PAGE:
be in Denmark. And by God, we have the right to draw the prophet's face in the paper. Still it may
be seen as bad integration to deliberately provoke the smallest minorities by [attacking] their most
sensitive values. As in the current case with Jyllands-Posten, which commissioned and published 12
cartoonists' versions of the prophet Muhammad's face."
Trisse Gejl also mentions the case of the Danish author Kaare Bluitgen, whose unsuccessful attempt
to find an artist who would depict the prophet from the front caused Jyllands-Posten to
commission and publish the 12 Muhammad cartoons. If Bluitgen's book had created a conflict
following its publication, she thinks there might have been a point in discussing the issue. But
according to Ms. Gejl, Jyllands-Posten "did what it could to precipitate the discussion."
"What discussion, what debate," she asks, "is Jyllands-Posten inviting people to take part
in when it, without any other cause than the cause itself, prints 12 drawings which it knows will
be an affront to the country's Muslims? One must welcome the desire to debate sensitive issues, but
might the invitation have been of a more appropriate nature?"
The Danish Writers Association has refrained from issuing a statement in support of the artists.
However, on 21 December in the daily Politiken, a unanimous board and approximately 250 of the Association's members expressed their support of 12 authors who had strongly condemned the tone of the Danish immigration debate a few days before. The supporting statement noted that many artists and writers are "sick and tired of the lack of simple decency that characterises the immigration debate in this country." It continues: "The best way to meet the world we are living in is to try to understand that which is different from one's own. Regardless of what scare scenarios one tries to impose on us."
Fogh Rasmussen defiant
In sharp contrast to these tendencies to blame the death threats against the cartoonists on the "tone" of the Danish debate or on a Danish failure to understand why Muslims feel hurt, Prime Minister Anders Fogh Rasmussen has been firm in his refusal to shift the blame from the would-be attackers to their intended Danish victims.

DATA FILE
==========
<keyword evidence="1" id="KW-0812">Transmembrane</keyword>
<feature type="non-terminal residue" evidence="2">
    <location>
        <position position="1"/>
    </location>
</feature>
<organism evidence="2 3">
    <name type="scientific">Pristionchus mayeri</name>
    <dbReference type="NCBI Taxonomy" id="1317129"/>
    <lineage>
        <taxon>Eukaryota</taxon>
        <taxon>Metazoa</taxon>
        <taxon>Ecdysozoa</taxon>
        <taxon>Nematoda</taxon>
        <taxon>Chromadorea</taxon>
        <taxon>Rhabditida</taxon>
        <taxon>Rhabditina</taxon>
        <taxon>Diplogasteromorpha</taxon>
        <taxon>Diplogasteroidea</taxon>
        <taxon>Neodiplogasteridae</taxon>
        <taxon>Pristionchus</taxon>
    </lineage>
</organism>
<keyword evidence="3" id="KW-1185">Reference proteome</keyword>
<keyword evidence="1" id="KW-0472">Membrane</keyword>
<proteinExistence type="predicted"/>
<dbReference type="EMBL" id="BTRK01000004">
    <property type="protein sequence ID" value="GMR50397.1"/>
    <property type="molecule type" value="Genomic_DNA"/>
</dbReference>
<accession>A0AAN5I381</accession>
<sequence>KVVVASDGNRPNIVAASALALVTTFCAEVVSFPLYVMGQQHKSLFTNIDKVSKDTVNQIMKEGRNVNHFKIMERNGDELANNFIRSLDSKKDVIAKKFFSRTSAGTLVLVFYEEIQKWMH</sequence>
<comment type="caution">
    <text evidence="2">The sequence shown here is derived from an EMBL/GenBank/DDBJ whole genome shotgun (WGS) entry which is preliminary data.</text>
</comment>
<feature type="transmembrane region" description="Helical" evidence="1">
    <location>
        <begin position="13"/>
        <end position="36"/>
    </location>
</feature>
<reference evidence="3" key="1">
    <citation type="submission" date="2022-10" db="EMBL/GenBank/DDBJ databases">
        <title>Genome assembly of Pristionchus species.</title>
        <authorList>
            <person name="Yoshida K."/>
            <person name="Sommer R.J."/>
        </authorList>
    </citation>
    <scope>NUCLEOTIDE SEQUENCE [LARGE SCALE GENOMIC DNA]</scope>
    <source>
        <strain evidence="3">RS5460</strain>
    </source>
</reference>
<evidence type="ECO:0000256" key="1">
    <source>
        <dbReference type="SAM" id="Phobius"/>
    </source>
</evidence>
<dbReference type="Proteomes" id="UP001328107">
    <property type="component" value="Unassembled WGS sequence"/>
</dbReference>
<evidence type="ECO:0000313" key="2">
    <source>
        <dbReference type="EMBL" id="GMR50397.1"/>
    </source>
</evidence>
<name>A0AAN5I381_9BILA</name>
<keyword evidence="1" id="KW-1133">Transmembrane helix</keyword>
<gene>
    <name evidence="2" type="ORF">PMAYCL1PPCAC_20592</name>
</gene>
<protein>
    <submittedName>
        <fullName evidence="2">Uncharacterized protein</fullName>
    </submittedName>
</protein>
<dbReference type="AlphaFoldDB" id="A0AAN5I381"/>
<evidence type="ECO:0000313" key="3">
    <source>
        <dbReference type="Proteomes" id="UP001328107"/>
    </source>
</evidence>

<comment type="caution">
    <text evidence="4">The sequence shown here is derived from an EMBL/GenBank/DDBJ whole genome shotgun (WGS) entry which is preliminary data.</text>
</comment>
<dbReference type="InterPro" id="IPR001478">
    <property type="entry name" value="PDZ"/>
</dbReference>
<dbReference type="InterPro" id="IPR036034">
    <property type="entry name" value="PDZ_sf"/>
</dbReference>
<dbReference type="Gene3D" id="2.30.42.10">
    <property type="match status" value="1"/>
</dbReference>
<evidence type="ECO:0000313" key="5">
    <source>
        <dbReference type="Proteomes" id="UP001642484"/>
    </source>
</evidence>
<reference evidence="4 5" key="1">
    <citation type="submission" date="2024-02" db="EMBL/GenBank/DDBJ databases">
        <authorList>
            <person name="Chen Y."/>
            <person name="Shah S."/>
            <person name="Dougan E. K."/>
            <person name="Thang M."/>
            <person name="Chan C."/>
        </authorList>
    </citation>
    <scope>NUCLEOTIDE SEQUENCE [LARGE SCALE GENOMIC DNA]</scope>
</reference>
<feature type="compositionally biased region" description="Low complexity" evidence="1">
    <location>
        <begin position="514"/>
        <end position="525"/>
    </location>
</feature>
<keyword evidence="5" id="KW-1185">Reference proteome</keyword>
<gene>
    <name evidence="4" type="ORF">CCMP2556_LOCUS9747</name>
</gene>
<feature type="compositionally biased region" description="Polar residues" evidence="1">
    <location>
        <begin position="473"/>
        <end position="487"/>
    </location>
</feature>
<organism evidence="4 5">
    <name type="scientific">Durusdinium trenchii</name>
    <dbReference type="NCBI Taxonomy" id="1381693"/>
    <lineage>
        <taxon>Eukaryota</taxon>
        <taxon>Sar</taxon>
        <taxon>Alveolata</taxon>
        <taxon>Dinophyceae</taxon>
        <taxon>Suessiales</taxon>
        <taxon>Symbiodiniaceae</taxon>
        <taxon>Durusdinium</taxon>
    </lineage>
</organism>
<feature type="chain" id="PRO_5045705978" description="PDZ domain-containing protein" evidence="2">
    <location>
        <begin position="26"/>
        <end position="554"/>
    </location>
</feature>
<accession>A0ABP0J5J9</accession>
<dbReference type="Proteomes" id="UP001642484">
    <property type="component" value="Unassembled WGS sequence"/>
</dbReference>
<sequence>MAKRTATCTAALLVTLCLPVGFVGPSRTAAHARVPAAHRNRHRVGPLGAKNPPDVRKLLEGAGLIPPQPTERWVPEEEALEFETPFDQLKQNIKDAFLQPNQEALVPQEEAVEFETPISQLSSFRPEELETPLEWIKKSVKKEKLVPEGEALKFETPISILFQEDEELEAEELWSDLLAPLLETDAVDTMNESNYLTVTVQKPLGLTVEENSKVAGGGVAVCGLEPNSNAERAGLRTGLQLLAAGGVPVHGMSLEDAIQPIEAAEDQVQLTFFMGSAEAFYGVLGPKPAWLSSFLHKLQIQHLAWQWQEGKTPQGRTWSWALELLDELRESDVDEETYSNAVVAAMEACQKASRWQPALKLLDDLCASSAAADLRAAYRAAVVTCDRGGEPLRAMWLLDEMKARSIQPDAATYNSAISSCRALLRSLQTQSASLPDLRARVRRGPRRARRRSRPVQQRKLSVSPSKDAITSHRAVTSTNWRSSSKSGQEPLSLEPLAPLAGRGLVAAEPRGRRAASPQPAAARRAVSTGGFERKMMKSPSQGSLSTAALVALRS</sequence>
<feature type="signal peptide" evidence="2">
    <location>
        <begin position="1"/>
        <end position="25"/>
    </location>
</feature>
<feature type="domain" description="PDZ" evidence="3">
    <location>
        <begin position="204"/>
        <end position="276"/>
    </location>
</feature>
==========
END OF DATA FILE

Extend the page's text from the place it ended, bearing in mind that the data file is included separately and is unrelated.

He has caused great anger in the Arab and Islamic world by refusing to meet with 11 ambassadors from Muslim countries who had asked for a meeting with the Prime Minister in order to complain about the Muhammad cartoons and to make him intervene with the Danish press to make it refrain from further insults to Islam and Muslims. In a letter dated 21 October Mr. Fogh Rasmussen told the 11 Muslim diplomats that "Freedom of speech is the very foundation of Danish democracy. Freedom of speech is far reaching and the Danish government has no means of influencing the press." The Prime Minister also stated that according to the Danish constitution, complaints against statements in the press are matters for the courts.
Subsequent attacks on the Prime Minister by the leaders of the opposition parties, the Social Democrats, the Socialist People's Party and the Radical Liberal Party, by 22 former Danish ambassadors and even by former Foreign Minister Uffe Ellemann-Jensen, who is a member of Fogh Rasmussen's own Liberal Party, have failed to make him change his decision not to meet with Muslim diplomats. In a statement on 24 October the Prime Minister reiterated his position: "It is a matter of principle. I will not [meet the ambassadors] because it is so self-evidently clear what principles Danish society is based upon that there is nothing to have a meeting about."
So far the Prime Minister has also refused to bow to pressure from a number of international agents such as the UN High Commissioner for Human Rights, Louise Arbour, the Turkish Prime Minister Recep Erdogan and The Arab League.
In clear contrast to the line chosen by the leaders of the Danish Union of Journalists, the Danish Writers Association and most other members of Denmark's politically correct commentariat, Fogh Rasmussen has flatly refused to condemn the tone of the Danish debate on immigration and integration. He can find nothing wrong with the way these issues are being discussed and he has gone as far as stating that other European countries might do well to emulate the free debate that has survived in Denmark.
Free Speech under Attack
30 September 2005: The Danish daily Jyllands-Posten publishes 12 satirical cartoons of the prophet Muhammad as a reaction to author Kaare Bluitgen's difficulties in finding an artist who would illustrate a book on Muhammad.
7 October: Muhammad cartoons are discussed at a meeting in Copenhagen between
high-ranking leaders of Jamaat-e-Islami in Pakistan and Danish supporters (see separate article